In reality Anna Anderson was actually a Polish factory worker with a long history of mental illness. Her name wasn’t even Anna Anderson, it was Franziska Schanzkowska, and her story was absolutely heartbreaking. Franziska worked in a munitions factory and her fiance was killed during WW1. Not long after her fiance had died, a grenade accidentally fell out of her hand at the factory and exploded, killing the factory foreman in front of her. She was seriously injured in the explosion and was taken to a sanitarium. 

This stranger than fiction story proved too good for stage and screen writers to ignore. In 1952, the French playwright Marcelle Maurette, wrote a stage play based on Anna Anderson’s story. The play became a big hit and would go on to be performed on stage in several other countries as well. 20th Century Fox bought the rights to the play and it wasn’t long before it was adapted for the screen.

Considering that this story is all about resurrection, I think it is very appropriate that the film begins on a dark Easter night. The film opens in Paris in 1928, ten years after the Russian revolution and the murder of the Romanov family. Members of the Russian community who now live in exile in France are attending various church services being held in the city to mark the start of Easter.

An amnesic, physically ill, suicidal young woman, called Anna Koreff(Ingrid Bergman)is being followed through the city streets on this night. She is being followed by former Russian General, Bounine(Yul Brynner). Bounine has set up a scheme to pass off a woman as being the real Grand Duchess Anastasia, who according to circulating rumours, actually survived the massacre that killed the rest of her family. Bounine intends to convince the surviving members of the immediate imperial family and their staff of the validity of his claim. He then intends to get his hands on some of the ten million pound inheritance left by the Tsar for his daughter in a British bank.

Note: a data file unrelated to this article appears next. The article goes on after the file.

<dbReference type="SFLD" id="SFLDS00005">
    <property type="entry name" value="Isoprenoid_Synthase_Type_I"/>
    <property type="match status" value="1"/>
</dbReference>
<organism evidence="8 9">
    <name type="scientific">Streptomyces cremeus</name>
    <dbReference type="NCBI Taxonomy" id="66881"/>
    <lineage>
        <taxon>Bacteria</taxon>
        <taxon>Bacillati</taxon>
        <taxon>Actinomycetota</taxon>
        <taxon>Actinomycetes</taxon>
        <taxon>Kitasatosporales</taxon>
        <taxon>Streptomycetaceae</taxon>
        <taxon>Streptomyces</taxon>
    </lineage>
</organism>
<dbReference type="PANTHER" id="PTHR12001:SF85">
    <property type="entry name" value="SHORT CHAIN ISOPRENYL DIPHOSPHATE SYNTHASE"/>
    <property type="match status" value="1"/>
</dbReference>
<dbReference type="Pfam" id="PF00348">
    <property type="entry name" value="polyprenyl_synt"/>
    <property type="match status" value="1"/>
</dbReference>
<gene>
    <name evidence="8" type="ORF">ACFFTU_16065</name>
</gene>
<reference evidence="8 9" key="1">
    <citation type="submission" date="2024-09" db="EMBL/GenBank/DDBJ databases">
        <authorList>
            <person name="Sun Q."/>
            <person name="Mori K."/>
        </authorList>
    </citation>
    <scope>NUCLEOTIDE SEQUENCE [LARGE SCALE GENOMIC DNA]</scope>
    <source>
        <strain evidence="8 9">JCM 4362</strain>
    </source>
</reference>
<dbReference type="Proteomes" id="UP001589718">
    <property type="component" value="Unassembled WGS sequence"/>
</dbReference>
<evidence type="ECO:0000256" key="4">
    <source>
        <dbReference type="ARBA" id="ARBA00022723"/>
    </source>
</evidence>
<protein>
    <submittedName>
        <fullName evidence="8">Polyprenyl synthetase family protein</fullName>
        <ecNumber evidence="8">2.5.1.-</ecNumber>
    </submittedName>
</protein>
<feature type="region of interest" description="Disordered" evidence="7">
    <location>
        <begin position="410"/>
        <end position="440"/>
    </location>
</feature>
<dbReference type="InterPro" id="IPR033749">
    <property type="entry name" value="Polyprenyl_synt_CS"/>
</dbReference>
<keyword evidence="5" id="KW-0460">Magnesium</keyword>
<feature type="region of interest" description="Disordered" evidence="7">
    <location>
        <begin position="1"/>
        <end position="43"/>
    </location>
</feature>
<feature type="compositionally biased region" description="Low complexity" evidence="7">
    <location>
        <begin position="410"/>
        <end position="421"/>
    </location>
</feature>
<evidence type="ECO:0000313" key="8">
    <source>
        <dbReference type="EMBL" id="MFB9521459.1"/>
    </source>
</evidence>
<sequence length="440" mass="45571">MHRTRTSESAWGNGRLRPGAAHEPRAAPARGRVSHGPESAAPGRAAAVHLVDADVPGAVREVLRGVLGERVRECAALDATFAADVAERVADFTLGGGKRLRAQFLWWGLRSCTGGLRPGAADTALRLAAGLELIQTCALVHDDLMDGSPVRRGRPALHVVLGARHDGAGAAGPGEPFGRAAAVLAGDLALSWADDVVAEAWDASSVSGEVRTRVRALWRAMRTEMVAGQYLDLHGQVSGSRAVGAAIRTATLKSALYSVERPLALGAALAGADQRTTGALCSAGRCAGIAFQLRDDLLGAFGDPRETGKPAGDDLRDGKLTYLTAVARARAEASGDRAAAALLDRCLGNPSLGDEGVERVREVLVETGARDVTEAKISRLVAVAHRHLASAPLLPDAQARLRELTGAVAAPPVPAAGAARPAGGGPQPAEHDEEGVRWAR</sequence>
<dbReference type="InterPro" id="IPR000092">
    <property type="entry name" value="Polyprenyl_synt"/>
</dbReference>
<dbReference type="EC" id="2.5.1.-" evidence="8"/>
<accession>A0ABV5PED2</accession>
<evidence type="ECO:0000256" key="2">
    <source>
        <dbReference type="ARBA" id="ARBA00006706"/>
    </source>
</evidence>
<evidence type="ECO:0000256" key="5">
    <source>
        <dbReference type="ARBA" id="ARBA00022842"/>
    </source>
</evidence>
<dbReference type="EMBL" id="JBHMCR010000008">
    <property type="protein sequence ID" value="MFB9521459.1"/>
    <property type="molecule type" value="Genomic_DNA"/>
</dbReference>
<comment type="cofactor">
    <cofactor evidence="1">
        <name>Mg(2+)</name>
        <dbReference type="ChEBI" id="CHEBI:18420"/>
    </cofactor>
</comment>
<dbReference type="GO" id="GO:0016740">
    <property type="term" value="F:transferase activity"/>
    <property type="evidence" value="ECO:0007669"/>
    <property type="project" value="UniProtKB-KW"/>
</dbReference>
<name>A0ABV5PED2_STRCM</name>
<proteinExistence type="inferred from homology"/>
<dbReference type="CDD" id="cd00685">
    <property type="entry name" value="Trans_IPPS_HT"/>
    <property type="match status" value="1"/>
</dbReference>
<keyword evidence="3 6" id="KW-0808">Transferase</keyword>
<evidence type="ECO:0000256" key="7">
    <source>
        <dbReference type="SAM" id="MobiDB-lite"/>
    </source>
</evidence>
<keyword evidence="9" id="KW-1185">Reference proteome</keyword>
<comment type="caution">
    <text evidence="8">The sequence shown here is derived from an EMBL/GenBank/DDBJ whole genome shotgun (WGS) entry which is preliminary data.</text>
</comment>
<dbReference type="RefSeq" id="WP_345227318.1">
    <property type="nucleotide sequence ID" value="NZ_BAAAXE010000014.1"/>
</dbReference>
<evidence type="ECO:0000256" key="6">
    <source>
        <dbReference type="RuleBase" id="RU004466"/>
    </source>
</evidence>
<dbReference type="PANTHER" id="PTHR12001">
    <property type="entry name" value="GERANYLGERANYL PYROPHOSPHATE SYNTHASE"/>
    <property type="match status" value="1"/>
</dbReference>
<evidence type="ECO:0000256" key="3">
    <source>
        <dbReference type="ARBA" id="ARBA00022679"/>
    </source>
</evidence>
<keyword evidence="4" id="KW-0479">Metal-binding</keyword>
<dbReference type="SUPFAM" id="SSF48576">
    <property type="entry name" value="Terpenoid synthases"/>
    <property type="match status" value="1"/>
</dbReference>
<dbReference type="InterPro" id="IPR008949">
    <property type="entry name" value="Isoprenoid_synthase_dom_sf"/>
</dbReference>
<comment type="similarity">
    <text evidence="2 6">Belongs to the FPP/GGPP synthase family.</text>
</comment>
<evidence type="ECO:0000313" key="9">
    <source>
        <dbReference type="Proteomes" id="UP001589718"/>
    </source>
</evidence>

Bounine and Anna.

As he studies Anna he slowly becomes convinced that she is the real Grand Duchess after all. She is the same height as Anastasia, is the same age as she would be now, looks like her and has some of her characteristics. Anna also has a fear of cellars(not surprising if she had witnessed and survived the murders)and bears some injuries that could be bullet wounds. Anna also says things and has memories about the royal family that she could only know about if she had been with them at some point. We later learn that there is a strong possibility that Anna’s injuries were actually received in an explosion aboard a train that she was a passenger on some years previously.  

Bounine takes her in and helps her to regain her memory. He teaches her royal etiquette, royal traditions and facts about the royal family. Anna is confused, upset and frustrated because she has no clear memories of her past, she has been in and out of asylums for years(it is while she was in one asylum that she claimed to be the Grand Duchess and this is how Bounine first heard of her) and she has horrible nightmares about death and violence.